What is the Tiki-Taka Style of Soccer? (and How to Play It)

While you’re watching soccer on TV, you'll almost certainly have heard the phrase “tiki-taka” used at some point.

This usually occurs after one team strings together consecutive precise passes, weaving the ball around their opponents and giving themselves a great goal-scoring opportunity.

Tiki-taka was largely made famous by Pep Guardiola's Barcelona team of 2008 - 2012, who wowed the world with their dazzling style of play and dominated every team they came across.

But its roots actually go back to the Dutch team of the 70’s who famously played Total Football.

It was their iconic player, Johan Cruyff, who brought this style of play to Barcelona when he managed the club in the late 80’s and early 90’s.

Another famous proponent of tiki-taka was the Spanish national team that used the playing style to great effect as they won two European Championships and the 2010 World Cup.

Both teams were absolutely deadly playing tiki-taka, and it was almost impossible for their opponents to get anywhere near them, let alone gain possession of the ball and fashion out a goal-scoring opportunity themselves.

But what exactly is the tiki-taka style of soccer?

Let's take a look at the philosophy behind it and how a team can learn to play it.

But first...

Where Did the Term ‘Tiki-Taka’ Originate?

The term 'tiki-taka' was actually created by Andres Montes, a Spanish commentator who used it to describe the playing style's accurate and elegant passes.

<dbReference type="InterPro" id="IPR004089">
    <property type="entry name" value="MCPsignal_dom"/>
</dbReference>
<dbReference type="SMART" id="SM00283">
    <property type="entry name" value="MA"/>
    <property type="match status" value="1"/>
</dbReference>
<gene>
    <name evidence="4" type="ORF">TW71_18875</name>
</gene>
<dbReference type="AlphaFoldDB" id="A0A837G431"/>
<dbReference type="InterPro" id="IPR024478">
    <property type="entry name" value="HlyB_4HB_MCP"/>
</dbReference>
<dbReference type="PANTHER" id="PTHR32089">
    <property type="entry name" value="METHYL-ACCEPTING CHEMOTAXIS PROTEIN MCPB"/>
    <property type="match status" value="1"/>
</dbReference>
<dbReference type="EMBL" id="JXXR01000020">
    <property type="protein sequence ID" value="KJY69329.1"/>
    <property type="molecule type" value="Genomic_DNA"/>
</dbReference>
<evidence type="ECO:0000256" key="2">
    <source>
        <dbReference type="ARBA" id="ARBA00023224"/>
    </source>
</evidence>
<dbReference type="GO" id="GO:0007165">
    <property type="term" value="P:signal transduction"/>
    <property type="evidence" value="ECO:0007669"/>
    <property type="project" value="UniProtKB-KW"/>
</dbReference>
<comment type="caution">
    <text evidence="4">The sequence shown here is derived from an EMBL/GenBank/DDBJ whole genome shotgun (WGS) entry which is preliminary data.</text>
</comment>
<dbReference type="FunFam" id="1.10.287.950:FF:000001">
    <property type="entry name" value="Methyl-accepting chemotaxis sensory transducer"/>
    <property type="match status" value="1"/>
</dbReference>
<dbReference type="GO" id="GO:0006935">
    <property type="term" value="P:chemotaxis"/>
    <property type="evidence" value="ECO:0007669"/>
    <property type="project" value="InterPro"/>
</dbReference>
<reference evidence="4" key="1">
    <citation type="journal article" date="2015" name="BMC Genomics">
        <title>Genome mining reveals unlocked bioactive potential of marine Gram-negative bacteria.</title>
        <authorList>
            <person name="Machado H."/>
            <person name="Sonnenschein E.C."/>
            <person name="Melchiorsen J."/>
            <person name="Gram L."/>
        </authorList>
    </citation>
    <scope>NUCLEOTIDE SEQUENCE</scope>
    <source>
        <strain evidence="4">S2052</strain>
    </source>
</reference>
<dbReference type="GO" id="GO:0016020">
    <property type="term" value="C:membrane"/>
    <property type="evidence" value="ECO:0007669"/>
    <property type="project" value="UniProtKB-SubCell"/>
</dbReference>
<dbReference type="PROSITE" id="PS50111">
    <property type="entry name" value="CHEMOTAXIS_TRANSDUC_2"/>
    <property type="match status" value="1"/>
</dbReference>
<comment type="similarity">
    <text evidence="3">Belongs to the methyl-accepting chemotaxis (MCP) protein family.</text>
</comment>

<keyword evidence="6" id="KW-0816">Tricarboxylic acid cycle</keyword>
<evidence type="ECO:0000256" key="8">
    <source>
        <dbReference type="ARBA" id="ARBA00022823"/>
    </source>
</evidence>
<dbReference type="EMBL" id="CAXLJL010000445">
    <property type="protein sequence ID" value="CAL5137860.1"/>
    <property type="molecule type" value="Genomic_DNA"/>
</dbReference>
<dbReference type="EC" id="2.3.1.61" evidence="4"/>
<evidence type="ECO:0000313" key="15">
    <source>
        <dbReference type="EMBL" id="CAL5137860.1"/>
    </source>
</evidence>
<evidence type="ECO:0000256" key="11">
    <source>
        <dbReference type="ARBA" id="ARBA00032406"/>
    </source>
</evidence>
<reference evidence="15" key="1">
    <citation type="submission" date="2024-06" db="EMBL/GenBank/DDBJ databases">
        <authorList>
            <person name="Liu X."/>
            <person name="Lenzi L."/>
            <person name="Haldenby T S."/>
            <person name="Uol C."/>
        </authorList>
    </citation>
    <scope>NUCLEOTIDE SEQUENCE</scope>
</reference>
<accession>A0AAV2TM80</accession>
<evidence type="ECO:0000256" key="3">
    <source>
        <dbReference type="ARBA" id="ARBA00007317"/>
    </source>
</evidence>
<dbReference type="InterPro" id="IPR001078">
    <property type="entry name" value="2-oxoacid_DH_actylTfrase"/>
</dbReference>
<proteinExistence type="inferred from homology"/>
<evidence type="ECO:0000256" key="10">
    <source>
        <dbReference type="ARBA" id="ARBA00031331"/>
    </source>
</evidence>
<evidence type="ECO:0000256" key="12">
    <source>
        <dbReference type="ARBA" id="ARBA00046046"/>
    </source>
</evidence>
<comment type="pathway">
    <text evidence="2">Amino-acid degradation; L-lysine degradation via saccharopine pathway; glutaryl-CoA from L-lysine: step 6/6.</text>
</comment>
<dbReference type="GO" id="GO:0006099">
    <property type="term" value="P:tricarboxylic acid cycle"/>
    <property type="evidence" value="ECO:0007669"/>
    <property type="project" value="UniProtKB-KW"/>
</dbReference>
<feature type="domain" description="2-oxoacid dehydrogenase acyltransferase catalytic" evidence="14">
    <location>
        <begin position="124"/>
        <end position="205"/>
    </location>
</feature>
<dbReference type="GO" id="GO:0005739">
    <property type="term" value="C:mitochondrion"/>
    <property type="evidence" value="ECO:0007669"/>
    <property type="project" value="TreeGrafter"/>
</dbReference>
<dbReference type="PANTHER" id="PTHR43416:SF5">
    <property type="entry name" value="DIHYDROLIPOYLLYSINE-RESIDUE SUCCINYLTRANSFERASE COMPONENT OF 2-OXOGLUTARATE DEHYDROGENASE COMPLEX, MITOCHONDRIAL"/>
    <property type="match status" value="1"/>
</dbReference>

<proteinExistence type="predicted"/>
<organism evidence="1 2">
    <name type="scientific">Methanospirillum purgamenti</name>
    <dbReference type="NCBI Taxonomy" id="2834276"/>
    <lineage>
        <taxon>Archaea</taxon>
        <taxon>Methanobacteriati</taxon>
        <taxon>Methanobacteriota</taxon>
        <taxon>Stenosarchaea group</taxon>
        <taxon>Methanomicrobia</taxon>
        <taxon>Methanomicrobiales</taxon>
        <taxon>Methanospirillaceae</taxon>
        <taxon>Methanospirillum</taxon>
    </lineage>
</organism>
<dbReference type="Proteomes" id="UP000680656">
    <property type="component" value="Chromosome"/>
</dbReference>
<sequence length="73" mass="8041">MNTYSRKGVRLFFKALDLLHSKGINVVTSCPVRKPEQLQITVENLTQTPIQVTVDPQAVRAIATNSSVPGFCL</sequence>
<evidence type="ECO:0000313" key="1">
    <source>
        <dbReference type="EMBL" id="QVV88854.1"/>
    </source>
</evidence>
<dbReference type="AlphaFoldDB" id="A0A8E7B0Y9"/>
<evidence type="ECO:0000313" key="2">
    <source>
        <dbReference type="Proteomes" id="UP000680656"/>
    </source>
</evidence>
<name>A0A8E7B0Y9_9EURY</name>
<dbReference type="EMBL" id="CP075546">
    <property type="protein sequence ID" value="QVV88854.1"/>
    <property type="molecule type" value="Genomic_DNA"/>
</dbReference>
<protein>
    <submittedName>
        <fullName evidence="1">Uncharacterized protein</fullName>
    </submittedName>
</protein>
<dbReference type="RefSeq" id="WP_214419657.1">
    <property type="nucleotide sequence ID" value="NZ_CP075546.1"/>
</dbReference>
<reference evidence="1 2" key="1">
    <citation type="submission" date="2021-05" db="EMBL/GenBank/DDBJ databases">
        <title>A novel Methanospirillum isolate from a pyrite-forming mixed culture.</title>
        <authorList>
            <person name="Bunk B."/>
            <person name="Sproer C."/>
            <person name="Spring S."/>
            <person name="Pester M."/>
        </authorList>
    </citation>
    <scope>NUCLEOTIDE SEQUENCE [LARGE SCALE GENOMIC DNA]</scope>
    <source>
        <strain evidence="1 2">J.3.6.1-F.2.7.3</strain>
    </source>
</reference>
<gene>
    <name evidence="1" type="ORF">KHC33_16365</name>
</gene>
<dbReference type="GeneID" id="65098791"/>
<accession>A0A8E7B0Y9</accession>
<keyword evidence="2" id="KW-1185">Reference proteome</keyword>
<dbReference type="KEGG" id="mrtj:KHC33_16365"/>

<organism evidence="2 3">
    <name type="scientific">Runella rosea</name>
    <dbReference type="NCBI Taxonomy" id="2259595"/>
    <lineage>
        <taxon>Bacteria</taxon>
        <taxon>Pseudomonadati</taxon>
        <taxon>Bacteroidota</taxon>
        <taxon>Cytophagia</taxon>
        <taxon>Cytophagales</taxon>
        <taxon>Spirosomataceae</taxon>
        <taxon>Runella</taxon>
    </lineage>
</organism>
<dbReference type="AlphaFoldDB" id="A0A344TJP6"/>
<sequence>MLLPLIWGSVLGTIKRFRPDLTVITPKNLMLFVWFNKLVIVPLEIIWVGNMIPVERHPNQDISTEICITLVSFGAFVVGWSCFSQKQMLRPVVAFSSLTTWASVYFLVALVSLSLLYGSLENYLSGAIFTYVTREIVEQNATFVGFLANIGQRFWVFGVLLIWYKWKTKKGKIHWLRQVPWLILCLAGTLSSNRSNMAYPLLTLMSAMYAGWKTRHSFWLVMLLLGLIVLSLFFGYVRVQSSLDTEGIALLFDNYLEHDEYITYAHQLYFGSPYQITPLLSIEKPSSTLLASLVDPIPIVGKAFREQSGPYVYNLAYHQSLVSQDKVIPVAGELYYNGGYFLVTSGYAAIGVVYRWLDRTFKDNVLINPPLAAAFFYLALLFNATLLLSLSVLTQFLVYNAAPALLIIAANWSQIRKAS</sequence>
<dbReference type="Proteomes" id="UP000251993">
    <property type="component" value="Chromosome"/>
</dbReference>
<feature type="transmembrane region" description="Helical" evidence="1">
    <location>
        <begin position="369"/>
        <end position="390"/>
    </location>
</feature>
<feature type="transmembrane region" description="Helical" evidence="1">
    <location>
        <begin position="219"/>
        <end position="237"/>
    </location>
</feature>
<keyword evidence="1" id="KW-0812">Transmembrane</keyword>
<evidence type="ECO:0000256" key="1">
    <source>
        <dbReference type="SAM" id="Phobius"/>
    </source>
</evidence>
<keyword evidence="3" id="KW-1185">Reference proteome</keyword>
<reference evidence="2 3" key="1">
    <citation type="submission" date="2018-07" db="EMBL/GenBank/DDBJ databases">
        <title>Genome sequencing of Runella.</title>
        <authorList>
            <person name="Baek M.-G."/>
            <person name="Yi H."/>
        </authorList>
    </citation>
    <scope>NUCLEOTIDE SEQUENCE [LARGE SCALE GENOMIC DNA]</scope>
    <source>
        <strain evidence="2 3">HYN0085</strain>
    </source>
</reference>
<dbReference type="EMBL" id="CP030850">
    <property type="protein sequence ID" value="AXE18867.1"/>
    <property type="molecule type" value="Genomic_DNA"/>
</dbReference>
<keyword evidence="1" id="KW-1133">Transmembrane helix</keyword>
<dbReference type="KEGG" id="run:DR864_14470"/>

In Basque it means “taking quick, light steps”.

His commentary popularised the term which is now used all around the world to describe the intricate style of soccer.

barcelona stadium camp nou

The Evolution and Philosophy of 'Tiki-Taka'

Before tiki-taka came along, the common consensus in soccer was that you need big, strong players who could physically dominate your opponents to win.

Overwhelming opposition teams with sheer power.

But the tiki-taka style of play quickly changed many people’s view.

Using space, quick movement, and teamwork allowed teams to work around the man-monsters, leaving these giants behind as nimble and skilful players players danced rings around them.


Earlier forms of tiki-taka were even around in the 1930’s as FC Schalke 04 dominated Germany and won six championships in a row playing a beautiful brand of soccer that focused on a pass and move style of play…


But tiki-taka really is synonymous with both Barcelona and the Spanish national team who won many trophies using it, and both of them adopted it in large part due to Johan Cruyff.

His Dutch team of the 1974 World Cup set the world alight with their electric brand of soccer that focussed on keeping possession of the ball, quick passing, and off-the-ball movement.

Cruyff and his teammates all seemed to be on exactly the same wave-length as they buzzed around their opponents and overwhelmed them with quick movement and thinking, relying on team unity rather than muscle and brawn.

Total Football (as it was known) was nothing like the world had seen before.


And when Johan Cruyff was installed as manager of Barcelona in 1986, he brought elements of it with him, encouraging his players to keep the ball and use their incredible technical skills to produce beautiful soccer.

Two other Dutch managers followed in his footsteps. Both Louis Van Gaal and Frank Rijkaard helped Barcelona develop the attractive style of soccer for which they are renowned today.

1990’s and 2000’s...

In the 90’s and 00’s a lot of focus was placed on using youth players who had grown up playing that particular brand of soccer in Barcelona's famous La Masia academy.